Brice Morrison has published an interesting article about how Metacritic, while being fairly reliable for traditional videogames, seems to be consistently wrong about Nintendo games. Wrong in the sense that the professional criticism does not correlate with the audience appreciation.
The reason for this, as he points out, is that Nintendo is adding two values to their games that are simply not being evaluated by the games press, illustrated by the reviewer’s recurring apology/warning that “this is not a game!” Traditional game reviews look at a combination of aesthetics, design and length. But Nintendo adds to these accessability and peripheral benefit (i.e. the value of the product beyond its entertainment value). And it is exactly these two values that attract new customers to Nintendo’s products, which, as we know, has been the key to success.
This is something that has been a concern of ours ever since we’re on the path (pun intended) towards publishing a commercial game. While our games are nothing like Nintendo’s, we also lean heavily towards exactly the same values that their games add to the mix. We also want our work to be accessible: there is no competition in our games, no stress, no hard rules and the controls are easy. And we want to add “peripheral benefit” in the form of a meaningful artistic experience that we hope enriches the player’s life.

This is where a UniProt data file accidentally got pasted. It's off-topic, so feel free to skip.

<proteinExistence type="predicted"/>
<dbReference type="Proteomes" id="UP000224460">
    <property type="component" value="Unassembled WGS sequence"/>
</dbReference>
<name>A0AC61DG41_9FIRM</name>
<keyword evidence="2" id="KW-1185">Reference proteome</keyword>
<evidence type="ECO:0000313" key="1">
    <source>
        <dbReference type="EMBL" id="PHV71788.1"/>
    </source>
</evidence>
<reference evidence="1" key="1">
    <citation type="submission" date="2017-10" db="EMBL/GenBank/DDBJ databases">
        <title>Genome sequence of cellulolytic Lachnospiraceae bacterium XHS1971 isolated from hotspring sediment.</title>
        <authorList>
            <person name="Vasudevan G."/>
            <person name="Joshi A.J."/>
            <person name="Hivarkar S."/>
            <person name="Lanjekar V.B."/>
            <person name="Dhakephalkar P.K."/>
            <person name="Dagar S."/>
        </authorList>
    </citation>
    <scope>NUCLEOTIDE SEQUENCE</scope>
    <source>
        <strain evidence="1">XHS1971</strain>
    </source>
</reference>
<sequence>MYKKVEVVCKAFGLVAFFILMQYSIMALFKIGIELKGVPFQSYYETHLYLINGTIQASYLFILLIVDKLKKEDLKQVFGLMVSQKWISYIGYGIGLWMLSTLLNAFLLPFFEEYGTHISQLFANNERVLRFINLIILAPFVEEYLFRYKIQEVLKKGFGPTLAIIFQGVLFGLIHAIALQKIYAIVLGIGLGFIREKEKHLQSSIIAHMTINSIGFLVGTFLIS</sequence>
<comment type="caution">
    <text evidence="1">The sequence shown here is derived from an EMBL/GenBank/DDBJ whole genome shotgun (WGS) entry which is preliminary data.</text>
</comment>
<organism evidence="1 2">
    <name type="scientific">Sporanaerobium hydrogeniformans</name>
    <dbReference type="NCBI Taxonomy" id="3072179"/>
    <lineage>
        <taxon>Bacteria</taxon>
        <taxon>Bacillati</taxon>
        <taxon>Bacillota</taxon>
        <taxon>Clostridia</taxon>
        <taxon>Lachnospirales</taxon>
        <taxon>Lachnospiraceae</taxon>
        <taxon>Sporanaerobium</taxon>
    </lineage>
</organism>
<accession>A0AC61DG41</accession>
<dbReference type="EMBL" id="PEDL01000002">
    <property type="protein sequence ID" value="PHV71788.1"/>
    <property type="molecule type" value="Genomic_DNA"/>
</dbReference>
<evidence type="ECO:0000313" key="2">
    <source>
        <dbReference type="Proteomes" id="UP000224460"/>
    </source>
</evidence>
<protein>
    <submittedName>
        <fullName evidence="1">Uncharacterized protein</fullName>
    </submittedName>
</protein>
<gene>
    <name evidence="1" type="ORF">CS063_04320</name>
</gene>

We already know that The Path is going to get low review scores. Simply because its main benefits fall outside of the range of things that game reviewers pay attention to, or can express in a score. We’ve been toying with the idea of asking the reviewers to simply give the game a score of zero. But I don’t know. It seems so arrogant. And I’m still hoping that some day, the games press will open up, or soften up. Perhaps Nintendo will come to the rescue.